This story appears in the 2013
issue of Entrepreneur
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Disruption isn't cool. Historically, disruptive ideas and companies haven't been those behind the groundbreaking technologies or products--i.e., the cool stuff. Disrupters aren't usually first to market with a new invention. They are, however, visionaries who grasp how an existing idea can be made better or cheaper or accessible to millions.
History is littered with examples: Ford's assembly line and stripped-down Model T brought cars to the everyman. Steve Jobs took the computer mouse, at the time a custom-built and expensive gadget, and had someone figure out how to make it for less than a quarter of the cost. Amazon.com didn't create online shopping, but it did bring millions of products to one storefront and deliver a better price.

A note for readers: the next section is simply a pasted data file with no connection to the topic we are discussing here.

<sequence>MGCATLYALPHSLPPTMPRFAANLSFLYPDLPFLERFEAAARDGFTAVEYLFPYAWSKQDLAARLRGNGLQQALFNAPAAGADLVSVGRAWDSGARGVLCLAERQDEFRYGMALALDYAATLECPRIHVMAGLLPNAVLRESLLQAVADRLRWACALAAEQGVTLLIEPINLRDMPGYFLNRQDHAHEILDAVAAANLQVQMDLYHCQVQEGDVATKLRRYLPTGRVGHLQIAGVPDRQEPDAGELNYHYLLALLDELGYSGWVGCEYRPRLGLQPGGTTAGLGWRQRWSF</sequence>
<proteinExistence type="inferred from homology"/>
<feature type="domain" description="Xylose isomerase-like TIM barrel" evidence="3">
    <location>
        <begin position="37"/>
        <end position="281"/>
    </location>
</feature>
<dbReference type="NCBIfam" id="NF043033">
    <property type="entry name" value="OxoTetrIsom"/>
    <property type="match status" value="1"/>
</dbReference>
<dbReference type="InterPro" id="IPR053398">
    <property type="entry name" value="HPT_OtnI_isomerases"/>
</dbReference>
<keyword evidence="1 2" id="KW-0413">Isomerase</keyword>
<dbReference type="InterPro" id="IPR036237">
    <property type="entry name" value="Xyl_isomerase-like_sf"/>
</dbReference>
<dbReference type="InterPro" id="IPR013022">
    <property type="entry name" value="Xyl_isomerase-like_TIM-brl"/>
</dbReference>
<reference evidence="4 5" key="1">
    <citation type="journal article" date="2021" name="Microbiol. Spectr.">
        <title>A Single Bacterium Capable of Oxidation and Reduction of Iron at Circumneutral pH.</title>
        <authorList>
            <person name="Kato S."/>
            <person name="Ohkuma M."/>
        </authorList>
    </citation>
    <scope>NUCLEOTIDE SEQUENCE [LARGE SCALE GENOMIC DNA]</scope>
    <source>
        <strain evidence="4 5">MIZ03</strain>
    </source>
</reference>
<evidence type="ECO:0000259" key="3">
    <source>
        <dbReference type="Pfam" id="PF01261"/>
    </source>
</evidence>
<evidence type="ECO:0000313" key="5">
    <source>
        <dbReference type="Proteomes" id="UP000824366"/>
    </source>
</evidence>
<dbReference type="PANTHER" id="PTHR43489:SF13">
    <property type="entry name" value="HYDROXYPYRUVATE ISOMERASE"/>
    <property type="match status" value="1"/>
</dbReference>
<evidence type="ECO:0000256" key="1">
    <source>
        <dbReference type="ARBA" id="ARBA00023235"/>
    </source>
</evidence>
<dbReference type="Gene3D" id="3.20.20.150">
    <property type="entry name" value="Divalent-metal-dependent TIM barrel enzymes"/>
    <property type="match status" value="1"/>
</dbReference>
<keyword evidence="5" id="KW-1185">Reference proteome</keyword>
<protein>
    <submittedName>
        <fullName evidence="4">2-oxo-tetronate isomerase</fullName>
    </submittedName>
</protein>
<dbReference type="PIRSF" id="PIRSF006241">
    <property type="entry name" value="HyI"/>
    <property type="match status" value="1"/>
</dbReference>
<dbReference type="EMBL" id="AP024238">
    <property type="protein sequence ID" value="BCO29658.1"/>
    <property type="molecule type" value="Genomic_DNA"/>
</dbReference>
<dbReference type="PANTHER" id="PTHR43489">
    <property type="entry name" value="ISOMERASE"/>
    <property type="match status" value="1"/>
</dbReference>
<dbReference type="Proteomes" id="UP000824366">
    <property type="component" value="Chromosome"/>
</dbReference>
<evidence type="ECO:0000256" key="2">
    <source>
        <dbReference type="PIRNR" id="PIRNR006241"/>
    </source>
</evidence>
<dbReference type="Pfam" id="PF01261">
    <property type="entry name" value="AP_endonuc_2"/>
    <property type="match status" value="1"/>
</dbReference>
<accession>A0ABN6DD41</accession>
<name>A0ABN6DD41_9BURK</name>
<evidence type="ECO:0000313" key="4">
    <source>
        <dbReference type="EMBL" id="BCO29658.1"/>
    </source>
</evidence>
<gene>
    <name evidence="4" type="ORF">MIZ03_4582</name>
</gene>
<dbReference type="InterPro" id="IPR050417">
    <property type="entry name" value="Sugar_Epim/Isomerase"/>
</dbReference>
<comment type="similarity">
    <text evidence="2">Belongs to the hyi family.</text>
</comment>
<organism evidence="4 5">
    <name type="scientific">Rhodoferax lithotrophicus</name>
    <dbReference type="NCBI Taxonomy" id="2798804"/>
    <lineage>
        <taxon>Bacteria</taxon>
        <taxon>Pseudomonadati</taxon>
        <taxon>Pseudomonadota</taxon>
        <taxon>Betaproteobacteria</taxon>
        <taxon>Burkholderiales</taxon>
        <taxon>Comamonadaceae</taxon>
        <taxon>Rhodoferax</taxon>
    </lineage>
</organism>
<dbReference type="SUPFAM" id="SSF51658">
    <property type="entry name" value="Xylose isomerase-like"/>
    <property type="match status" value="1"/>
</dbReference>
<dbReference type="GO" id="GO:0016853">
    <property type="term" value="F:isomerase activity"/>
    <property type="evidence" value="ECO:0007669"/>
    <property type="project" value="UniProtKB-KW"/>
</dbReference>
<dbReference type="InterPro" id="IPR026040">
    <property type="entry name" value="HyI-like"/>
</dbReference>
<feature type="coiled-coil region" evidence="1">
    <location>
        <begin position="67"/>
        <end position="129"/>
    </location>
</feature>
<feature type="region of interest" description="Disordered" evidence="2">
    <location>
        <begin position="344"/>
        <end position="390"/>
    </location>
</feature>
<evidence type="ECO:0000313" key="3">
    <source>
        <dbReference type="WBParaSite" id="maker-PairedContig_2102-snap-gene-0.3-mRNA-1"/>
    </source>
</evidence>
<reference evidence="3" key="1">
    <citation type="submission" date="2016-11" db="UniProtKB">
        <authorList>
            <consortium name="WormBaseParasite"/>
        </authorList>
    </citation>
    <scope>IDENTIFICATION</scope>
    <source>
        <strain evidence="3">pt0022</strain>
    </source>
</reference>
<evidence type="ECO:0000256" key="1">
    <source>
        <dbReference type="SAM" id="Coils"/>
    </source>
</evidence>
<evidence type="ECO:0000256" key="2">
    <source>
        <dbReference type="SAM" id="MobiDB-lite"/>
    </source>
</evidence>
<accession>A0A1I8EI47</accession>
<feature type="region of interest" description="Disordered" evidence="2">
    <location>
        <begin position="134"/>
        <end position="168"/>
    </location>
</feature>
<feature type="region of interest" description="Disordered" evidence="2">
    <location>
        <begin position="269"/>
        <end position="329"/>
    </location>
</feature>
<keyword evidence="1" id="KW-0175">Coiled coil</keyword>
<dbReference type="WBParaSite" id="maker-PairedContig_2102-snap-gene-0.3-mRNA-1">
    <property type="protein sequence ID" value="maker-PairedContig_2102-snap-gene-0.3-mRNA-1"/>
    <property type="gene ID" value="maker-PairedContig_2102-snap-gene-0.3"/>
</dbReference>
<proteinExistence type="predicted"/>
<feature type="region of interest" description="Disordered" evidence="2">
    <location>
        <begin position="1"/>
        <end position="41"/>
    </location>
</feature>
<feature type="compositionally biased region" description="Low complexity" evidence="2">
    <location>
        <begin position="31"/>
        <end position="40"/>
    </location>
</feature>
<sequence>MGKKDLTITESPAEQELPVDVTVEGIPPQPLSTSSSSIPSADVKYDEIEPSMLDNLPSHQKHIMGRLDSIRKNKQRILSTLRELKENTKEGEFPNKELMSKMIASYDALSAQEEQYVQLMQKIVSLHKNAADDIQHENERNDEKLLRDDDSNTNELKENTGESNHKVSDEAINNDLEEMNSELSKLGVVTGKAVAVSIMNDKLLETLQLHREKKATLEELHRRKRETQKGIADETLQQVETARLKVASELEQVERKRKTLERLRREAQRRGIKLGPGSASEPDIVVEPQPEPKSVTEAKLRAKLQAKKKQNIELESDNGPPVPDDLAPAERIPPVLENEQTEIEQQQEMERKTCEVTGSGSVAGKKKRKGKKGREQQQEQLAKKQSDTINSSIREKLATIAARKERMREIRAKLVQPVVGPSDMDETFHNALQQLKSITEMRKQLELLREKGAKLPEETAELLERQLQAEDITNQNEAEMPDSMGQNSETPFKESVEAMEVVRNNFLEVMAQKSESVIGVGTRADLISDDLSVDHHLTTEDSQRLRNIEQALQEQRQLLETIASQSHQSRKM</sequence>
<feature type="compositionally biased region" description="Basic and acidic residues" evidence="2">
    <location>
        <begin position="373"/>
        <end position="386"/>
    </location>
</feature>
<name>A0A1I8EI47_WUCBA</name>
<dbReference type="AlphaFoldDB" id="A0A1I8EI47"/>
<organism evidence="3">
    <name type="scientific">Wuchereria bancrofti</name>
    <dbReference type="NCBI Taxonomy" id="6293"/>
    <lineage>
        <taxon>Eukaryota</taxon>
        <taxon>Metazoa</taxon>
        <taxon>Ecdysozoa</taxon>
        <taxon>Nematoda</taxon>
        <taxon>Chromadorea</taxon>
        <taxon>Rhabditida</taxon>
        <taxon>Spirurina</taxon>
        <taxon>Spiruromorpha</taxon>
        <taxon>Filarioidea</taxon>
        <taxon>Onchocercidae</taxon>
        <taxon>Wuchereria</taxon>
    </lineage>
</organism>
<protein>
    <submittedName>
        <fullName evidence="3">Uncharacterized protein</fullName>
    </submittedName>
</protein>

The same goes for our disrupters here. They saw opportunities, ignored by existing players in their fields, to get in, grow big, change the game--and get rich along the way.
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